# of literary mags submitted to: 3
# of agents queried: 2
writing progress made: finished a story, but it’s very, very bad
The other day I taught Sergey, my Ukrainian tutee, the word “accomplish.” Today, when I reviewed the word with him, I said, “tell me some things that you have accomplished in your life.”
“I do not think I have any.”
“You don’t have any accomplishments?” I asked, surprised. He’s the CEO of a successful international company. Maybe he was unsure what the word meant.
“I think,” he said, “I will not accomplish anything until I die.”
“Oh my,” I said.
“In my mind, accomplish means you have finished something – correct?”
“So, in my mind, I will not finish anything until I die. Everything I do, I can always do more, do better.”
* * *
Today I went to get my hair cut at classy Pro Cuts where a haircut is only $13.99. Almost immediately I was taken into the back by an awkward-looking girl with short, dark curls and a round face.
She sat me down, and I told her I just wanted a trim – an inch off the bottom.
“That doesn’t sound too hard,” she mumbled, fumbling with the plastic hair clips on the counter. She sprayed my hair with water then juggled her comb in one hand and her scissors in the other. She started cutting with her shoulders hunched and her eyes squinting behind her thick glasses. She seemed extremely uncomfortable, and I wondered for a moment if this was the first time she’d ever cut someone’s hair. Despite the name, it doesn’t seem like Pro Cuts is a place where one needs a lot of experience to get hired.
All around us, the other hairdressers snipped and chatted easily with their customers. My girl glanced around nervously and then said softly, “So, uh, are you done with your Christmas shopping?”
“Oh gosh no,” I said. “I just started. I don’t like to rush it.”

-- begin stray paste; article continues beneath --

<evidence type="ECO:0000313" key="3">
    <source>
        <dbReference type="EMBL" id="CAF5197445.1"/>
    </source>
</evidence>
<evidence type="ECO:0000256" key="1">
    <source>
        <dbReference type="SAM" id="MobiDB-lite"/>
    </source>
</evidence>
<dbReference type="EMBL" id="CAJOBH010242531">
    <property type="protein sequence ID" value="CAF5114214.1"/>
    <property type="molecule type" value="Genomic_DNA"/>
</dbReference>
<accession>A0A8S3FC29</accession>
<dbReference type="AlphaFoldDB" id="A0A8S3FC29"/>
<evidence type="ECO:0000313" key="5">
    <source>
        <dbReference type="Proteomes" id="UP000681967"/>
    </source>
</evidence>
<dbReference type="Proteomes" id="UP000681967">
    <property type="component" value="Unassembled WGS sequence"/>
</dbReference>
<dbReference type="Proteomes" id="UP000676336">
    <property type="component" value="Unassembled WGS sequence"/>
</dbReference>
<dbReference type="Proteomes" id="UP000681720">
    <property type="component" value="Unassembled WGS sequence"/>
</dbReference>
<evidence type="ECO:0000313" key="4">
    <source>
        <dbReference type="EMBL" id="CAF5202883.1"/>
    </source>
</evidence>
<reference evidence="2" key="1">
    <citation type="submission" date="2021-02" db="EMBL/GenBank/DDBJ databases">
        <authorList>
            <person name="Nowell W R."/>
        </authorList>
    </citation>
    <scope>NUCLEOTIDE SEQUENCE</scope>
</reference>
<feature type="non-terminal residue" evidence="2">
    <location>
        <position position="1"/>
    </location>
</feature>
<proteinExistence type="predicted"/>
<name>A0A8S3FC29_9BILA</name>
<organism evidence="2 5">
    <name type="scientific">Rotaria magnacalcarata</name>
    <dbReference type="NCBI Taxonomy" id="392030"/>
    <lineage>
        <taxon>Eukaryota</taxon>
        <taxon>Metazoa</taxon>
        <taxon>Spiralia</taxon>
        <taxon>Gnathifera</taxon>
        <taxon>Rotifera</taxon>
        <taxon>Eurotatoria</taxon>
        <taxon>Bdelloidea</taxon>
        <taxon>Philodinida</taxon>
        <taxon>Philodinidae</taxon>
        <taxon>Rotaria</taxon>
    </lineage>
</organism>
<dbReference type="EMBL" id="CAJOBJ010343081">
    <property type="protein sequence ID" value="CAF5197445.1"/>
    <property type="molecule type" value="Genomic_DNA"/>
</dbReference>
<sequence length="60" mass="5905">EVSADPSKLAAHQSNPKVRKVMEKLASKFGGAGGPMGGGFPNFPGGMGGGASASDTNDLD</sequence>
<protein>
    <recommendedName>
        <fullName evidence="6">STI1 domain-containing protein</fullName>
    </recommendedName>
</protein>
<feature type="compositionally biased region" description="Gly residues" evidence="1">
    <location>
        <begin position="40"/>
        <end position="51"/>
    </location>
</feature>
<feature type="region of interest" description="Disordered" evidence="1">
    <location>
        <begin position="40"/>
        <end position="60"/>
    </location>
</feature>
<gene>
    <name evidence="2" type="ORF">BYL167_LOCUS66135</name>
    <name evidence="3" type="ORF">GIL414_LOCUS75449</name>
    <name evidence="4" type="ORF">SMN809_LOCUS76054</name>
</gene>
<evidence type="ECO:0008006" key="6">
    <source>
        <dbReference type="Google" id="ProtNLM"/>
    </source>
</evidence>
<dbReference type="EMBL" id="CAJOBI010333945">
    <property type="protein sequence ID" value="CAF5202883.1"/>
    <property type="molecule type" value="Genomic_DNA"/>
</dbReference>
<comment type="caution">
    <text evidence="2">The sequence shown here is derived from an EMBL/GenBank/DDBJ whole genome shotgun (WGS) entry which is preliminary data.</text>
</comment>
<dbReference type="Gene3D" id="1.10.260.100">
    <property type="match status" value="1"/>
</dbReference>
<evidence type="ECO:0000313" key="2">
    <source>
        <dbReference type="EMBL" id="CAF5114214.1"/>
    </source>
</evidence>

“Yeah,” she said. She went on cutting. I was relieved. I didn’t really want to make small talk anyway.
“Do you have children to buy for?” she asked after a long moment.
“Nope, no children,” I said.
I started to feel sorry for the girl. All day she has to try to make small talk with people while cutting their hair: two tasks that did not seem to come easily for her. I wondered if there was a list of conversation questions in the back room to help out socially-awkward hairdressers. Maybe it changed on a routine basis. Maybe today the list was:
Are you done with your Christmas shopping?
How was your Thanksgiving?
Do you have children to buy for?
Are you going anywhere for the holidays?
She had already used up two of her questions and failed to engage me in a conversation. I felt like maybe I should help her out, so I babbled a bit about Christmas shopping until she was done, which, to be honest, took less than ten minutes. It was the quickest haircut I’ve ever received.
What I babbled to her about was this: I like Christmas shopping because it puts me in the holiday spirit and makes me feel like a magical elf spreading Christmas cheer to my friends and family. But other people treat it like a burden, and they act so relieved when they’ve finished it. I like to go to stores and window shop, just to see if anything jumps out at me as the perfect gift for someone. I try not to get stressed out about it – it’s supposed to be fun.
I’m always thinking that when I publish a novel I will feel relieved. I will finally have an accomplishment that will “prove” that I am a “real” writer. I will be able to relax and stop worrying so much about what I’m doing with my life and what other people think about what I’m doing with my life.
But then I think about what Sergey said. When I get a novel published, I will still have more to do. I will want to write another book – a better one. And after that, an even better one. Getting a novel published won’t be the end of the journey; it will just another step in my life.
I can’t start treating writing like a burden that I just want to be done with. I need to remember to enjoy the magic of it instead of rushing through it like an awkward ten minute haircut.
There’s no need to get stressed out, you know. I’m going to be a writer ’til I die.